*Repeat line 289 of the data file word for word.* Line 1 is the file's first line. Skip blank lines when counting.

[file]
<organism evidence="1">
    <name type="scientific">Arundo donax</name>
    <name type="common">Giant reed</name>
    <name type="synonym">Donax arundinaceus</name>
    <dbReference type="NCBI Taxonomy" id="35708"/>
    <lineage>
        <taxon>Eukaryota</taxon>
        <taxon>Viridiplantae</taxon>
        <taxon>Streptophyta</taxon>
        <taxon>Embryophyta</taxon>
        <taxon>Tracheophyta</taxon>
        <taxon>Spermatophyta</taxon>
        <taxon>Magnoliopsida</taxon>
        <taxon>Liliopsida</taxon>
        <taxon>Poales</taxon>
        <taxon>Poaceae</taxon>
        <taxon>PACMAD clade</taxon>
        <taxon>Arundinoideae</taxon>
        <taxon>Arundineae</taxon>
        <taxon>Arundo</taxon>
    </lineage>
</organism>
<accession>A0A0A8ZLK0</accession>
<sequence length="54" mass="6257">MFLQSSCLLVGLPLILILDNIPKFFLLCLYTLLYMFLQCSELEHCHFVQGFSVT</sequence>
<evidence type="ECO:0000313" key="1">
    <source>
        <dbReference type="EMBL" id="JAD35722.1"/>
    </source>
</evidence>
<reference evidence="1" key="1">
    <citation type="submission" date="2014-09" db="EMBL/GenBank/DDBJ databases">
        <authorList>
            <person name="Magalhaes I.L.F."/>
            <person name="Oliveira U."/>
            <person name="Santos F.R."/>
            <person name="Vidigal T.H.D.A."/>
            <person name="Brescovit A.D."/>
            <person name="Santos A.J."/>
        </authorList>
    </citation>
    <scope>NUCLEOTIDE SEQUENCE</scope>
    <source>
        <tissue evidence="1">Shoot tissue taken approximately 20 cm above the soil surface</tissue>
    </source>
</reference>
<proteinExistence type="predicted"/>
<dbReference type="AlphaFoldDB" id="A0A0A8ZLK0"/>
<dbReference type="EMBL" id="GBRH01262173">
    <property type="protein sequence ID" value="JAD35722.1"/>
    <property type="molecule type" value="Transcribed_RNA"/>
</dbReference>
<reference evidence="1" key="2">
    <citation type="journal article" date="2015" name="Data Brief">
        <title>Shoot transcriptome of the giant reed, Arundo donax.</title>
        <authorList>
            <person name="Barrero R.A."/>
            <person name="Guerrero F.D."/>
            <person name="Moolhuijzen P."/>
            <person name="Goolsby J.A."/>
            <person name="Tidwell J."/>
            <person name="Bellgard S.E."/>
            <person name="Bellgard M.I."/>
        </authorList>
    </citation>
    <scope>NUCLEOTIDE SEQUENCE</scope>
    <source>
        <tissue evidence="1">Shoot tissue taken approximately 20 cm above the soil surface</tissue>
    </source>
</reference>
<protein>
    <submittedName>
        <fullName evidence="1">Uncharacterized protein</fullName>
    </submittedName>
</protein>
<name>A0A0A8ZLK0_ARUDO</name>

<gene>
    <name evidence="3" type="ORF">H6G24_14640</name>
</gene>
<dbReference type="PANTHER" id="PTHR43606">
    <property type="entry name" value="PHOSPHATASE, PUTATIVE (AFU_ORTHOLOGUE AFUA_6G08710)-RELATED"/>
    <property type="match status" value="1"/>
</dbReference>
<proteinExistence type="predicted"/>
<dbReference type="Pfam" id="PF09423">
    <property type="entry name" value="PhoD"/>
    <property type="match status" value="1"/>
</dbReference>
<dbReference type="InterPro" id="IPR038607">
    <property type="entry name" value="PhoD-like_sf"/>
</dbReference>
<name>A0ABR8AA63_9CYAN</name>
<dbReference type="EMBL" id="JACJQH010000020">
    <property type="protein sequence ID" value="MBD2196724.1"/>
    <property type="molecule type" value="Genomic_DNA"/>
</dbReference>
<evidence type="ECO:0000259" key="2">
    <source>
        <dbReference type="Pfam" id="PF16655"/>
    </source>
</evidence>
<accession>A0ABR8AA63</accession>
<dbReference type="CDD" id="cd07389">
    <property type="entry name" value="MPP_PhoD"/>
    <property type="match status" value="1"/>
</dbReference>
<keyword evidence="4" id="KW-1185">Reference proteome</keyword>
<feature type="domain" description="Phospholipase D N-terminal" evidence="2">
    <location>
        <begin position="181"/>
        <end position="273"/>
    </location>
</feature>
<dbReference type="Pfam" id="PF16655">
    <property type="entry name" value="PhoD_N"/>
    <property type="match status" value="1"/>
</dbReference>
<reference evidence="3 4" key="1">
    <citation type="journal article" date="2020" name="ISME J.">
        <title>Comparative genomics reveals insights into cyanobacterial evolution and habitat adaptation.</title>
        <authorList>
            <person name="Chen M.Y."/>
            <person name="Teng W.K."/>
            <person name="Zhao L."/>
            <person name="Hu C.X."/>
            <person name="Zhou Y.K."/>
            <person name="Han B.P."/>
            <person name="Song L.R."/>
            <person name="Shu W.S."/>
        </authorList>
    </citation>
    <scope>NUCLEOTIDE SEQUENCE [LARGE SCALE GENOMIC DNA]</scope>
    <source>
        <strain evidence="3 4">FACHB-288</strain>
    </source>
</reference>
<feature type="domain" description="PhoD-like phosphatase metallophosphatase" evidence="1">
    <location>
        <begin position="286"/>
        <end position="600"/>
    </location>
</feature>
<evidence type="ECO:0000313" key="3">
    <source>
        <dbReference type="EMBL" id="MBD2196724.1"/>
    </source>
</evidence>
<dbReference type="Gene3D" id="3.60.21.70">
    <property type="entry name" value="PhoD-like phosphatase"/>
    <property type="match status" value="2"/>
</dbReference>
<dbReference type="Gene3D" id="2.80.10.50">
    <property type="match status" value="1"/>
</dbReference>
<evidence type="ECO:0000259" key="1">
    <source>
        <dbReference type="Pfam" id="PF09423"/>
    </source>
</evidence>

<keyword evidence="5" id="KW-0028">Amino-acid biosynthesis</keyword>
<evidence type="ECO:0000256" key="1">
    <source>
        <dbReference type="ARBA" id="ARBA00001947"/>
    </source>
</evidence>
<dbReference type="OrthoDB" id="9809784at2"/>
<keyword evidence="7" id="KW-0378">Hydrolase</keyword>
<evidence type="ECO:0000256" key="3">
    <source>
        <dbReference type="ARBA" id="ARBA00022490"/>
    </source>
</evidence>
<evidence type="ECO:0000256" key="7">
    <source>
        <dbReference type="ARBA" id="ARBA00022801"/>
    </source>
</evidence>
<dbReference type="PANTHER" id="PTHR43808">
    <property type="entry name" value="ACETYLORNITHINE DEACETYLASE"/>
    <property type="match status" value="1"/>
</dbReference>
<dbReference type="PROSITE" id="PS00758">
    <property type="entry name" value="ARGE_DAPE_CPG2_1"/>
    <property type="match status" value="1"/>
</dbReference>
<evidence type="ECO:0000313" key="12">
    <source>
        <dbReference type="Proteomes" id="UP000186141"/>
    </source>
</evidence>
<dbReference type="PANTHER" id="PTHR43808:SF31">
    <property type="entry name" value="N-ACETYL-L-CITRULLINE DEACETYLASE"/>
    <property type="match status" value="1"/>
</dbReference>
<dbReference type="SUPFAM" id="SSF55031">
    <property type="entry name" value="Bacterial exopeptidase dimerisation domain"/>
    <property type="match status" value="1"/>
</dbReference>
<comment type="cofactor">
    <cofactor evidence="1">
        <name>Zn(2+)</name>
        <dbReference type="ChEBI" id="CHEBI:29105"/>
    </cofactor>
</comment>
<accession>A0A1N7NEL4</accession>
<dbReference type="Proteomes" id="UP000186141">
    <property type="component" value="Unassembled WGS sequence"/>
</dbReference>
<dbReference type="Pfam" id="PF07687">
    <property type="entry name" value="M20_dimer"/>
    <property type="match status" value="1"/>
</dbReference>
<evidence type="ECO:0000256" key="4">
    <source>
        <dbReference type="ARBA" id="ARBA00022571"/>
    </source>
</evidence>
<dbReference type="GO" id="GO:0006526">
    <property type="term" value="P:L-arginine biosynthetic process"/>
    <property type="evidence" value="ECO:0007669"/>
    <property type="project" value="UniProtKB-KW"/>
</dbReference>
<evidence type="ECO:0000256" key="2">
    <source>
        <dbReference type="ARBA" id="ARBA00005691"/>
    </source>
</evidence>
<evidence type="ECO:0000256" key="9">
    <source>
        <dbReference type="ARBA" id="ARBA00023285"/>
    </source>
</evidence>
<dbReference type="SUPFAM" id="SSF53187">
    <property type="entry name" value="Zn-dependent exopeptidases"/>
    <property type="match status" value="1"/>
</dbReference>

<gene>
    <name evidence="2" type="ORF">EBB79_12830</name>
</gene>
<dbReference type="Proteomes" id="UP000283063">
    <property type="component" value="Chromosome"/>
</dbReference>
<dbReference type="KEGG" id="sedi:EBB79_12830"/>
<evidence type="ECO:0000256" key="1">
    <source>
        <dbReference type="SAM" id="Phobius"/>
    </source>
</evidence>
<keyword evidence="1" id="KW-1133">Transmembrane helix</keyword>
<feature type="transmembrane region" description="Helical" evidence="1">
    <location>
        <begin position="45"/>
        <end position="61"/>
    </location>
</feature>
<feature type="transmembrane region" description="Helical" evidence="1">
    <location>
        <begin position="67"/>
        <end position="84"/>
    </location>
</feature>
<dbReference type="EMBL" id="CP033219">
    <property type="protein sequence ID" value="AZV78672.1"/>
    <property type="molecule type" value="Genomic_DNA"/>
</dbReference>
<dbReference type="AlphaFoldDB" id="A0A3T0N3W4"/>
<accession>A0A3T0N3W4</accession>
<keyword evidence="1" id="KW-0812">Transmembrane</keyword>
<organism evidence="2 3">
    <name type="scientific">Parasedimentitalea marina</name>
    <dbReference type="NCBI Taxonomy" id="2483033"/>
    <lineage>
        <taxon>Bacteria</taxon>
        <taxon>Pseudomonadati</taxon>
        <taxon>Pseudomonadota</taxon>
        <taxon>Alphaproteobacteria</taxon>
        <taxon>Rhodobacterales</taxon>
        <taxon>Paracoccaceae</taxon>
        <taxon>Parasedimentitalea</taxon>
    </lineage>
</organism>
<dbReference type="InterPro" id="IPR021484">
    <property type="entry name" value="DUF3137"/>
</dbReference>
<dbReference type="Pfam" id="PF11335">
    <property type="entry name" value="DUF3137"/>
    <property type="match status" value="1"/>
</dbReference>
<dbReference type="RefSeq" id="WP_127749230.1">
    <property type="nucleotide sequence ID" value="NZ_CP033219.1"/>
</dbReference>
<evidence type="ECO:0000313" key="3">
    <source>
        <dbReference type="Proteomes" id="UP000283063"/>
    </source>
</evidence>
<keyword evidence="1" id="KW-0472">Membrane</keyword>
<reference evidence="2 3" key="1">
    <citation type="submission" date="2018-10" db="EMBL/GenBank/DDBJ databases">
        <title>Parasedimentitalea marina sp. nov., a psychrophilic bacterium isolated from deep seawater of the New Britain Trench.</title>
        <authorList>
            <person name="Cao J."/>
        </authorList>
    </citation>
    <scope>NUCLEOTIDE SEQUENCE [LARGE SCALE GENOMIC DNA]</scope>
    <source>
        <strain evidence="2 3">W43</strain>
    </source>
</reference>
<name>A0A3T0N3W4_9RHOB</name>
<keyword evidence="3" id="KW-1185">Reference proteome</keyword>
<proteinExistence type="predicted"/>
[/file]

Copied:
    <property type="nucleotide sequence ID" value="NZ_CP033219.1"/>